We’re right in the midst of the biggest online shopping days of the year. Add Covid to the mix, and it’s likely bigger than ever before. Retailers have been planning for this for months, and are now busy running promotions and organizing flash sales, trying to take advantage of the traffic and drive business. But it’s also the cyberattackers’ busy season. It’s becoming commonplace for scammers to take advantage of these holiday campaigns, feasting on the opportunities to gobble up inventory, and as a result, driving up the prices on the black market. These attacks not only hurt the customer experience, but also a brand’s bottom line and reputation.
And now, we have so-called “Grinch bots” that are quickly buying up all the “hot” holiday items in order to sell them for a markup on the black market. Bots are frequently leveraged in attacks on the e-commerce industry, and while not all bots are bad (think retail bots, such as Honey, Shopify Messenger, or WeChat), Grinch bots are further evidence that many are.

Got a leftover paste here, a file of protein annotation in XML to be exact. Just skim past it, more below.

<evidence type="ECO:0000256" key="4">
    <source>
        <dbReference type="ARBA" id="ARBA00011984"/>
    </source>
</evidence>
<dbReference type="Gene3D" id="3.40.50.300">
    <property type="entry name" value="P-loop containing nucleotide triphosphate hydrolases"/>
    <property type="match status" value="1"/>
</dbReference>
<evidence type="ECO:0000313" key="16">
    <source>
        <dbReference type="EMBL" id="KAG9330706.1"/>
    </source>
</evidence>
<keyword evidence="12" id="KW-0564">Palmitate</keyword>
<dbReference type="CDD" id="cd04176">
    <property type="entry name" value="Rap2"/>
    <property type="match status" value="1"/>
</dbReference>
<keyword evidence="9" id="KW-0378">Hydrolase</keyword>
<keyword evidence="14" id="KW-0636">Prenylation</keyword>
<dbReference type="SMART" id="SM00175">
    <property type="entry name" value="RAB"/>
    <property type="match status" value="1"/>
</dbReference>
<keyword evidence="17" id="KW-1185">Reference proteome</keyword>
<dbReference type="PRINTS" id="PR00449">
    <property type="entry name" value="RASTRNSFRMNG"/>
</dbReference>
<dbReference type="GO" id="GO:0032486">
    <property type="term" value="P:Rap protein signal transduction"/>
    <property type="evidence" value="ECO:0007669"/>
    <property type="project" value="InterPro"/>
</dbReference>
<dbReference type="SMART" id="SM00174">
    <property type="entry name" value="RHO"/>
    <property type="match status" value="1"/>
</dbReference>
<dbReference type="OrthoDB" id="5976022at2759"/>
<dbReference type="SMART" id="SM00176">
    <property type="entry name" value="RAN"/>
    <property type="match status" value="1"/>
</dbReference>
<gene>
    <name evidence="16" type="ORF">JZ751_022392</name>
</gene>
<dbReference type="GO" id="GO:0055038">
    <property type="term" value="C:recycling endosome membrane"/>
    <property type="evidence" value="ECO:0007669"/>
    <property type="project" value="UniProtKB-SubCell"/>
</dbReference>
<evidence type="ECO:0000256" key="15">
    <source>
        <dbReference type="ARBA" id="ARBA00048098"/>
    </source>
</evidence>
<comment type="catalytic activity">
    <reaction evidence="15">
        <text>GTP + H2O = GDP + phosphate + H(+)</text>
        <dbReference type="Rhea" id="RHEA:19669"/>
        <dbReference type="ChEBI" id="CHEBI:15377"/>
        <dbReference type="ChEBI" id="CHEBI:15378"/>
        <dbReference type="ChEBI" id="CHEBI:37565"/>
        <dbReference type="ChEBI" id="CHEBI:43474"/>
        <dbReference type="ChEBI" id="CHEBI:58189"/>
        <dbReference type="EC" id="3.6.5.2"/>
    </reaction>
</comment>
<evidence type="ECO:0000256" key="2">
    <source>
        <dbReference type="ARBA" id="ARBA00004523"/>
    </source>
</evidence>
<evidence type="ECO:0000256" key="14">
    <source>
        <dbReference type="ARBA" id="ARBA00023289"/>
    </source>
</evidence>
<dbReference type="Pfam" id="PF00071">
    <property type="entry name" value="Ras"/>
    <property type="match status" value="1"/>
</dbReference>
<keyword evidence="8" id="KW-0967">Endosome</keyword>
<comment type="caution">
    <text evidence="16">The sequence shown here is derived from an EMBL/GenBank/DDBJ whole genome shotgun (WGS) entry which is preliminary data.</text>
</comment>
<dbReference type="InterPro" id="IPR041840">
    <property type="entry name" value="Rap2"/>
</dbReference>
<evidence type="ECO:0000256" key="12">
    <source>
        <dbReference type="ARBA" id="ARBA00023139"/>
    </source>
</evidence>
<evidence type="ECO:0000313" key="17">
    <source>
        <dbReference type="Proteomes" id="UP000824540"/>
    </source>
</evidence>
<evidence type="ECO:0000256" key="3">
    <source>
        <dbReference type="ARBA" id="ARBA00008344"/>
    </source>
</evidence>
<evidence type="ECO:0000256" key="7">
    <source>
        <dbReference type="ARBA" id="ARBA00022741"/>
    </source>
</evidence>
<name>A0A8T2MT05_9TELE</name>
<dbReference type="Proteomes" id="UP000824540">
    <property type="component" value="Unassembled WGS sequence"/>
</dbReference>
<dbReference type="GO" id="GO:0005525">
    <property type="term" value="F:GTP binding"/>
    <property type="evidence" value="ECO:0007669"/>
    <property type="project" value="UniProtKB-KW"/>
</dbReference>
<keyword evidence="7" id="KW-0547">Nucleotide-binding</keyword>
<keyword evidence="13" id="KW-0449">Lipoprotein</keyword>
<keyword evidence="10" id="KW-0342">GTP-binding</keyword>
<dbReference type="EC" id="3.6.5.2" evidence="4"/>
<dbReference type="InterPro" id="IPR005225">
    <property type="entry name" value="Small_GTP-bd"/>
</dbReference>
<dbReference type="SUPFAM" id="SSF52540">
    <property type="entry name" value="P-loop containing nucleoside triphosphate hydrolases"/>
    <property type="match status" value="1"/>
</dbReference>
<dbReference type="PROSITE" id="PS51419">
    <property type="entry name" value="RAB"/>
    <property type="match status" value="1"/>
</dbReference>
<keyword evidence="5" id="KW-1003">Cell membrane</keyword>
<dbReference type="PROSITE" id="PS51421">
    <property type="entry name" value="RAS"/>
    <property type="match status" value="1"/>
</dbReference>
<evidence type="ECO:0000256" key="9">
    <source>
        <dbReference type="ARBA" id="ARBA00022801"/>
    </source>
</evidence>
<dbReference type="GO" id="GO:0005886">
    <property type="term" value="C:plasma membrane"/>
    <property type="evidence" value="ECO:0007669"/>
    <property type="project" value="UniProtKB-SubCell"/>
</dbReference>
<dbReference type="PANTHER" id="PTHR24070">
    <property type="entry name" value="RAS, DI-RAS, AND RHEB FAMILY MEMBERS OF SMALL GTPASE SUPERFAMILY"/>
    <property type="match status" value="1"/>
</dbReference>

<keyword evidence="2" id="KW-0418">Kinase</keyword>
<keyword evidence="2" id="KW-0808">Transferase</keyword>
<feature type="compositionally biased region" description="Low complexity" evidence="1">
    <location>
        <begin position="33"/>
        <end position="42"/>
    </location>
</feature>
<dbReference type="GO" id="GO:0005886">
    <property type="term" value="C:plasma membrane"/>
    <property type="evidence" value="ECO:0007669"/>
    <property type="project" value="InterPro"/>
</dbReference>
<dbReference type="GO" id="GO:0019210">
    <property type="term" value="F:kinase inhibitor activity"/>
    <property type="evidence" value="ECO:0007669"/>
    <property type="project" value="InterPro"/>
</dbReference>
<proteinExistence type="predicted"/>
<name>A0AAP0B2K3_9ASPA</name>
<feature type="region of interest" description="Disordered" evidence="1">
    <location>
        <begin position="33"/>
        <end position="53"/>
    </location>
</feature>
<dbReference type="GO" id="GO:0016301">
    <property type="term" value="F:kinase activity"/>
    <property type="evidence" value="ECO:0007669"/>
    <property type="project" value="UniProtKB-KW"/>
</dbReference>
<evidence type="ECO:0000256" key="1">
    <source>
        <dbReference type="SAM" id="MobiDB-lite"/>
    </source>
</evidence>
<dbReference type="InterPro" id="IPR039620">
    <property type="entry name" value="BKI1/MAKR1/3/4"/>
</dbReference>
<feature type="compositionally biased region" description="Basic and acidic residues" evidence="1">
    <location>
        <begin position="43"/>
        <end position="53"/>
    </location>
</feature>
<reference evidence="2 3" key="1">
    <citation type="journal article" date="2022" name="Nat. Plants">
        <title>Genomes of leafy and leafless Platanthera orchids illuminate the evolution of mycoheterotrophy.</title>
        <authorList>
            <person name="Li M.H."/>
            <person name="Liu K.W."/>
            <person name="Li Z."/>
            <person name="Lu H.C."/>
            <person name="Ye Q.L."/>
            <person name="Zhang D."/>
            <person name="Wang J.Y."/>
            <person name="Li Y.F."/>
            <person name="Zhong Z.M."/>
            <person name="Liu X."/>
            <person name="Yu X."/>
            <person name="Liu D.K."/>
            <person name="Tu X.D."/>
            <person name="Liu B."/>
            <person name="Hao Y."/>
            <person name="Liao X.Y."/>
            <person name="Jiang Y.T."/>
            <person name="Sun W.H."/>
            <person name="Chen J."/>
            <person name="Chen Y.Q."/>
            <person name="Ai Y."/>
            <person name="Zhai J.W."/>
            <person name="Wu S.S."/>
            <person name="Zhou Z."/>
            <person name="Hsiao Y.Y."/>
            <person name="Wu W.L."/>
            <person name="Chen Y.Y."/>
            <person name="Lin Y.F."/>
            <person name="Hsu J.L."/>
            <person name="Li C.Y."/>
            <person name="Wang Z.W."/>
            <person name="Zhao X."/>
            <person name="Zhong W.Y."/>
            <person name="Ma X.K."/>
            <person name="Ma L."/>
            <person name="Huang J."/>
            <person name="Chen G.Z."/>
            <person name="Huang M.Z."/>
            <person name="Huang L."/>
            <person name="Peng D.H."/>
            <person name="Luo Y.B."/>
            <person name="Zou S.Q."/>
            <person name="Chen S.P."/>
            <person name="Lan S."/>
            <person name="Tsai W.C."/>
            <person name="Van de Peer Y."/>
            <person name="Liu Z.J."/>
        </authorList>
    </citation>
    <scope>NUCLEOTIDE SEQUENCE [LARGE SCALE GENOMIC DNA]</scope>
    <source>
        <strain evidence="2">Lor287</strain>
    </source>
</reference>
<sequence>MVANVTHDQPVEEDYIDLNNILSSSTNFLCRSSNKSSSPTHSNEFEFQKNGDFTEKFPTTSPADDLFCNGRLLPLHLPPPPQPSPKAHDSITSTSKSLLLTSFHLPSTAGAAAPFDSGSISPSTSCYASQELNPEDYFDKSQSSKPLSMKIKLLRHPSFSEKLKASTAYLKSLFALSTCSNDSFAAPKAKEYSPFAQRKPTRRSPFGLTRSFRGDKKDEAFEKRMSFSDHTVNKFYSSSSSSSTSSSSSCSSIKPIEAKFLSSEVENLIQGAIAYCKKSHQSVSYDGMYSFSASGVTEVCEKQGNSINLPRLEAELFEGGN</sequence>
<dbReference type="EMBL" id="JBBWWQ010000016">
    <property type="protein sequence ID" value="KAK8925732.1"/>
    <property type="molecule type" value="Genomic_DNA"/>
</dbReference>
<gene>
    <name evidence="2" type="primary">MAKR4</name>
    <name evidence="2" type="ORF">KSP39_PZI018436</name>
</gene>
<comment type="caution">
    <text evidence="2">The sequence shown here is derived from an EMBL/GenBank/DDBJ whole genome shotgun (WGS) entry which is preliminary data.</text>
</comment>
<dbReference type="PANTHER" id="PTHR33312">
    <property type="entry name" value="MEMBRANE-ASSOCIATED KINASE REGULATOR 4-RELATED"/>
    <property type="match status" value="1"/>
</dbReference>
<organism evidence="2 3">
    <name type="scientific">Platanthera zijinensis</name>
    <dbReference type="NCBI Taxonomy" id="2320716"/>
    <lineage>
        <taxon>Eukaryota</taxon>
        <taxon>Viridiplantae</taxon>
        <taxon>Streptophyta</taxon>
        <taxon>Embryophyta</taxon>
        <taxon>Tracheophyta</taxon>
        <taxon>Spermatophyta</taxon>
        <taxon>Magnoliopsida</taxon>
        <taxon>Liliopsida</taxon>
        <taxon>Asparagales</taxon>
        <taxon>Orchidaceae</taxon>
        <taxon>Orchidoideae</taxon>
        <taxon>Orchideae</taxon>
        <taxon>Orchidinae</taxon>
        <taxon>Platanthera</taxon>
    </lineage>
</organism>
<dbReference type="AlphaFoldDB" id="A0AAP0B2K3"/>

And these bots are not only malicious, but also — because they mimic normal users’ buying behaviors — difficult to detect. Since there’s a significant potential profit involved, attackers can afford to distribute the attacks across tens of thousands of IPs, avoid IPs already flagged on various threat intel feeds, and develop extremely complex rotations in order to evade detection. We’ve seen everything from the use of residential proxies to compromised IoT device networks used as launching points. Another interesting tactic used is to bypass traditional web-based authentication and authorization checks by targeting vulnerable APIs supporting web and mobile storefronts.
Unlikely these Grinch bots will have a change of heart this Christmas, but understanding their tactics is the first step in keeping them at bay. Learn more about how modern cyberattacks, like Grinch bots, work in our new guide, What You Need to Know About the Modern Threat Landscape.
If you’d like to learn more about how we’re detecting and thwarting malicious bot attacks, we’d love to give you a demo.